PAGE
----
[SciPy-dev] Technology Previews and Sphinx Docstring Annotations

Damian Eads eads@soe.ucsc....
Tue Nov 4 11:18:23 CST 2008


On Mon, Nov 3, 2008 at 3:39 PM,  <jh@physics.ucf.edu> wrote:
> "Damian Eads" <eads@soe.ucsc.edu> wrote:
>
>> Technology preview code is new code incorporated into the trunk of
>> SciPy ... considered production grade and well-tested ... no
>> guarantees of a stable API to enable further improvements based on
>> community feedback.
>
> Sorry, but I feel this is a poor idea.  Scipy is supposed to be
> stable.  We got rid of the sandbox for a reason.  We have too many API
> problems in scipy and even in numpy (median, FFT, and many others) to
> introduce a sanctioned mechanism for breaking APIs.
>
> If code is production-grade, *it has a stable API*.  If not, release a
> separate package, get some use experience, and let the API mature.

I don't necessarily agree. Developers have their own idiosyncrasies of
what makes a good API. I certainly have my own biases in this regard.
Developing my package on Google Code gave me the chance to iron out a
lot of API issues and fix a lot of bugs to bring the code to
stability. Discussion with other SciPy developers also helped further
refine the API. There came a point when we decided that the code was
really well-documented, mature and well-tested, and nothing further
could be done until the code was out there. One must recognize that
there are always issues when you first integrate code into a big
package that you don't think about. It's just life because you can't
anticipate everything. If you make the requirements for entry too
onerous, the larger package does not grow, and competitive edge is
lost.

As Jarrod wrote in a separate thread, I don't think it's anyone's
intention to bring back the scipy.sandbox. We're going to set the
standard very high about what is acceptable for inclusion as a
technology preview. The bar is high enough where the core SciPy
developers really can't find anything wrong with the code--it just
looks ready. Marking new code as "preview" gives us a chance to warn
the user that the code is new and a few minor changes to the API might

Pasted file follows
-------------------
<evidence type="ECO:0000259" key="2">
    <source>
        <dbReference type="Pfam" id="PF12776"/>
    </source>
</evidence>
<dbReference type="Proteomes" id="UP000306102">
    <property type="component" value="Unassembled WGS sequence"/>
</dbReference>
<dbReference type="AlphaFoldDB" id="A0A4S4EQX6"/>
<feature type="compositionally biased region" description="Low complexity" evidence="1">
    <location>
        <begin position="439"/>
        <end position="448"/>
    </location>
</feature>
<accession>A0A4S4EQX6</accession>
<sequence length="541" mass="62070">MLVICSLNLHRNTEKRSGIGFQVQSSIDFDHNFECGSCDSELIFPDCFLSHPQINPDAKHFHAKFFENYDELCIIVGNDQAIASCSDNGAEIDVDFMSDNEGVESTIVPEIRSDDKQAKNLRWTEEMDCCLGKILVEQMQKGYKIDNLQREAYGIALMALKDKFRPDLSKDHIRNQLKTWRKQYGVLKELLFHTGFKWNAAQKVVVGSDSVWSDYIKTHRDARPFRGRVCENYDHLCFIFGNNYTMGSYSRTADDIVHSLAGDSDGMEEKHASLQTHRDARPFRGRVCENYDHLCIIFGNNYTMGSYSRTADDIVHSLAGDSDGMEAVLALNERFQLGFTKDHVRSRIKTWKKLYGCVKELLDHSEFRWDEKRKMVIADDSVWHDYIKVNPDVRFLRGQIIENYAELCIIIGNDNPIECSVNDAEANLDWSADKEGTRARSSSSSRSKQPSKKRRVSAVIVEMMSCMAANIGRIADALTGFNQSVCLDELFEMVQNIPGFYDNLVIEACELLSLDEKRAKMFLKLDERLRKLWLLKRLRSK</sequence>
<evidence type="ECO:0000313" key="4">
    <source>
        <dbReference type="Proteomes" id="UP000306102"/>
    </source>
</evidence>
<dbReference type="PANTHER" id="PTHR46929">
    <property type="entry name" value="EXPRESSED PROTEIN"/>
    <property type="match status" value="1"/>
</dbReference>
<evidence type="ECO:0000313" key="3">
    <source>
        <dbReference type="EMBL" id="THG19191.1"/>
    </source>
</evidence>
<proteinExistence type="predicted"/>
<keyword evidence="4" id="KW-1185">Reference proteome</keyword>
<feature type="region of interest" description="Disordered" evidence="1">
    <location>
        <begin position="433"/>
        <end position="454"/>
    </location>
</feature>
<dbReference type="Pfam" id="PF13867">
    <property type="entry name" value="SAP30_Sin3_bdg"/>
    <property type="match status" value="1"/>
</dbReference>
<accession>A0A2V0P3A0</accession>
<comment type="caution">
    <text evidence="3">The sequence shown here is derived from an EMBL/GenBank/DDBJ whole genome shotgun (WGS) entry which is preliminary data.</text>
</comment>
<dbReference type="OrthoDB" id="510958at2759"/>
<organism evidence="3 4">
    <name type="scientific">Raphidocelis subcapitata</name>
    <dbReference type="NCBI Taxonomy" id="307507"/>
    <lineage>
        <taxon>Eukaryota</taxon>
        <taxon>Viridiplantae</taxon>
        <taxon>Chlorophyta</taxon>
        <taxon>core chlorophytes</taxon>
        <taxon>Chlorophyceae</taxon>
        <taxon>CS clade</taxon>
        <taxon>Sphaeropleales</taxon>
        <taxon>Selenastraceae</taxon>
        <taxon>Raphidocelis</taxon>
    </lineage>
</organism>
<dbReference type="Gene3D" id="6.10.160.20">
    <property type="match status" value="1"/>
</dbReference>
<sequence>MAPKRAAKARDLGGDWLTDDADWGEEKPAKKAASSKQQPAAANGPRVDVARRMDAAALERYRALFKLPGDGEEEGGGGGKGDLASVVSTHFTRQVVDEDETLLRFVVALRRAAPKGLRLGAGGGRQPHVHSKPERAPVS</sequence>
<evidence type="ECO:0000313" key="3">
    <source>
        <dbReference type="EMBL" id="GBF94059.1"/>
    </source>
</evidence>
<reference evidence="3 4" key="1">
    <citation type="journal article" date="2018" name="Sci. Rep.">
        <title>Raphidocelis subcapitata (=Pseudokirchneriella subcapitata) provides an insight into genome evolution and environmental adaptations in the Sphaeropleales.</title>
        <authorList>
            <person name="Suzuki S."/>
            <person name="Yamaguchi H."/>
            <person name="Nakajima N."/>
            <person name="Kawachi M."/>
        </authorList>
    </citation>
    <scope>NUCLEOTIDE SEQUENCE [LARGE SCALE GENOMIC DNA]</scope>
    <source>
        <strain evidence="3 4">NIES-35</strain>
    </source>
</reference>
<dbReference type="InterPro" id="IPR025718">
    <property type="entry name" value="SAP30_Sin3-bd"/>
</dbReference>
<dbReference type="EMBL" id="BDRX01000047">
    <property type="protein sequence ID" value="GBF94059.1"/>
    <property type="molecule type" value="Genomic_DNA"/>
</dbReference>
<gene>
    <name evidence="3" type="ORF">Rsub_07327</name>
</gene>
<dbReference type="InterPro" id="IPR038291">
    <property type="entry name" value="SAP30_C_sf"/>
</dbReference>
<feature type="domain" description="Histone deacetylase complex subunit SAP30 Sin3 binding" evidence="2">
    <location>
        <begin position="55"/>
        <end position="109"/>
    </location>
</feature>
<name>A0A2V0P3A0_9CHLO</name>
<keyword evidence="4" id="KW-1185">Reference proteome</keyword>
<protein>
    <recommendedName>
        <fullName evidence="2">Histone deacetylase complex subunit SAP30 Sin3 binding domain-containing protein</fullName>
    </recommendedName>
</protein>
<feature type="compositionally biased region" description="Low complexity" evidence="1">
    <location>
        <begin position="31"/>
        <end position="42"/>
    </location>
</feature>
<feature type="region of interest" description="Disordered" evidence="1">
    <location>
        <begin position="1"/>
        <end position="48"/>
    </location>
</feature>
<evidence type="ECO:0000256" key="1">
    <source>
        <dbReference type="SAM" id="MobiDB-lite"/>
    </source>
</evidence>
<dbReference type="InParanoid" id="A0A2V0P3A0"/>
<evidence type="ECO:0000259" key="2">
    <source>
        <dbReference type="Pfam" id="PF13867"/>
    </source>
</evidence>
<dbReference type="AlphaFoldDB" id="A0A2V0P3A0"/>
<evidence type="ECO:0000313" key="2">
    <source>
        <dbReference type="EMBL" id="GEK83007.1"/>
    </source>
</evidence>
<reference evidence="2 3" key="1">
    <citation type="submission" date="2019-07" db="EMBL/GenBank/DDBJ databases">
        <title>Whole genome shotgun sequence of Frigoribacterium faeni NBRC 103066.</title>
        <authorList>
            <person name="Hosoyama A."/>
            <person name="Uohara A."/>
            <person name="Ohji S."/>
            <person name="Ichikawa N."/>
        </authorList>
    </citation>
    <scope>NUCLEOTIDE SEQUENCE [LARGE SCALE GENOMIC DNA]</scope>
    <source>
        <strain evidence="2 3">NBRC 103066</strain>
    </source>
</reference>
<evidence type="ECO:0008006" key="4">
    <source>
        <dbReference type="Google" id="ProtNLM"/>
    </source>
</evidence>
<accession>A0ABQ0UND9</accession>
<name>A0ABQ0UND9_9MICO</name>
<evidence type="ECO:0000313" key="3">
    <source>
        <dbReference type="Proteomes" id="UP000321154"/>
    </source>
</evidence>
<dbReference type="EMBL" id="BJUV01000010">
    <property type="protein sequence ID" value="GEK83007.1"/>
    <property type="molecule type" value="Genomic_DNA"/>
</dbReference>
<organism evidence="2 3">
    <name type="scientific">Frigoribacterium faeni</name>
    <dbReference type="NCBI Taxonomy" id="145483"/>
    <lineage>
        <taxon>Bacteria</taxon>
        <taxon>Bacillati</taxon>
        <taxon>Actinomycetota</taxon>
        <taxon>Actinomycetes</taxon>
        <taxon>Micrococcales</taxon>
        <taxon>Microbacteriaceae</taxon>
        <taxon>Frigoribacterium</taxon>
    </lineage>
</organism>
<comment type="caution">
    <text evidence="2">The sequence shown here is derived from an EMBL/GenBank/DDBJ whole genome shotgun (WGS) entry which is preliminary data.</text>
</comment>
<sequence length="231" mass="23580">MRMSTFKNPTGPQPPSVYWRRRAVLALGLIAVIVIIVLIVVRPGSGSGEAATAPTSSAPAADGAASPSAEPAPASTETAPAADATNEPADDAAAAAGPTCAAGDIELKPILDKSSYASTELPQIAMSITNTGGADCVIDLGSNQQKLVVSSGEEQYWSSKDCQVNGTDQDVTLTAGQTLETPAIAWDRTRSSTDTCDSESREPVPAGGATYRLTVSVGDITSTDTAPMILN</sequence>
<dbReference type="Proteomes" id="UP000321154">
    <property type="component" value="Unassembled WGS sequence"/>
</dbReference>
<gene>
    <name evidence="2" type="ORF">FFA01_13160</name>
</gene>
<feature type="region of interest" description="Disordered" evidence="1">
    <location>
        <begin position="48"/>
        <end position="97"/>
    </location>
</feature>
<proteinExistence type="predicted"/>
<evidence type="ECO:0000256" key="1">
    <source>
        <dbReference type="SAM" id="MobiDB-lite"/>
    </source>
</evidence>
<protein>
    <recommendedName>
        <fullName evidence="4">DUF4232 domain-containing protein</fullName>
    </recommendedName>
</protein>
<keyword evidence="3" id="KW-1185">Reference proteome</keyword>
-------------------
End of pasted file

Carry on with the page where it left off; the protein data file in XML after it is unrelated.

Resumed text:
be made to iron things out. In most if not all cases, we're not
talking about major changes, we're talking about very minor fixes.
They are bound to occur no matter the level of maturity of the new
code so either SciPy does not grow or we give our users a heads up. I
think our users would prefer the latter.

>  If
> the code is add-on code to an existing package in scipy, your package
> can monkeypatch it into the relevant scipy package as you and
> interested others test it, or you can import it separately.  Then
> propose to bring it into SciPy as a mature package once it's ready.

Code is included in a tech preview when we think it's mature and
ready. I think that's a pretty high standard. If you set it any
higher, I don't think SciPy will grow.

>  I
> would certainly favor a section of the web site devoted to promoting
> such tests (scipy.org/nursery?  scipy.org/testbed?
> scipy.org/greenhouse?).

You are not proposing anything new here. Scikits serve as one of many
possible venues for maturing a new package. What we need is proposals
(!and the work itself!) for greatly improving the Scikit venue to
encourage more developers to use it. Developers find nothing more
emotionally unagreeable than the thought of their code collecting
dust.

> Putting a markup in the documentation is not nearly sufficient warning
> since many people exchange code (e.g., Cookbook) without reading the
> docs for all the functions and classes the code contains.  Also,
> having "Technology Demonstration" labels all over the place will only
> serve to shake people's faith in the stability of the package, and
> prevent it from ever getting a reputation for reliability.

Tech previews are common practice. QT, a popular dual-licensed GUI
package, uses the word "Technology Preview" to indicate to the user
that parts of their API are new. I would say Trolltech's employment of
this practice hasn't prevented them from building on top of their
already very strong reputation.

> Numpy and scipy should never be places for experimentation.

I don't think we're talking about that.

Damian


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